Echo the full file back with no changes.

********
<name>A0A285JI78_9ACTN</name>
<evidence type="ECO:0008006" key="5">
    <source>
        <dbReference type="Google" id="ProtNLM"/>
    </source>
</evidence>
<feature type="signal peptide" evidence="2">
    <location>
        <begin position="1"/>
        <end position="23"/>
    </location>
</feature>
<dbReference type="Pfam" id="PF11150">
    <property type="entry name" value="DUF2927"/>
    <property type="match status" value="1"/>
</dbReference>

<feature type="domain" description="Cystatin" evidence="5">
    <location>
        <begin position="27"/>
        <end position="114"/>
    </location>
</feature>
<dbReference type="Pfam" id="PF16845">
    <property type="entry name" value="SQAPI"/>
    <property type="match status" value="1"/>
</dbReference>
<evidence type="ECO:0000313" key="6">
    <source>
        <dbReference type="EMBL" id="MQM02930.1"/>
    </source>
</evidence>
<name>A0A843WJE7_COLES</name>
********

<name>A0A285JI78_9ACTN</name>
<evidence type="ECO:0008006" key="5">
    <source>
        <dbReference type="Google" id="ProtNLM"/>
    </source>
</evidence>
<feature type="signal peptide" evidence="2">
    <location>
        <begin position="1"/>
        <end position="23"/>
    </location>
</feature>
<dbReference type="Pfam" id="PF11150">
    <property type="entry name" value="DUF2927"/>
    <property type="match status" value="1"/>
</dbReference>

<feature type="domain" description="Cystatin" evidence="5">
    <location>
        <begin position="27"/>
        <end position="114"/>
    </location>
</feature>
<dbReference type="Pfam" id="PF16845">
    <property type="entry name" value="SQAPI"/>
    <property type="match status" value="1"/>
</dbReference>
<evidence type="ECO:0000313" key="6">
    <source>
        <dbReference type="EMBL" id="MQM02930.1"/>
    </source>
</evidence>
<name>A0A843WJE7_COLES</name>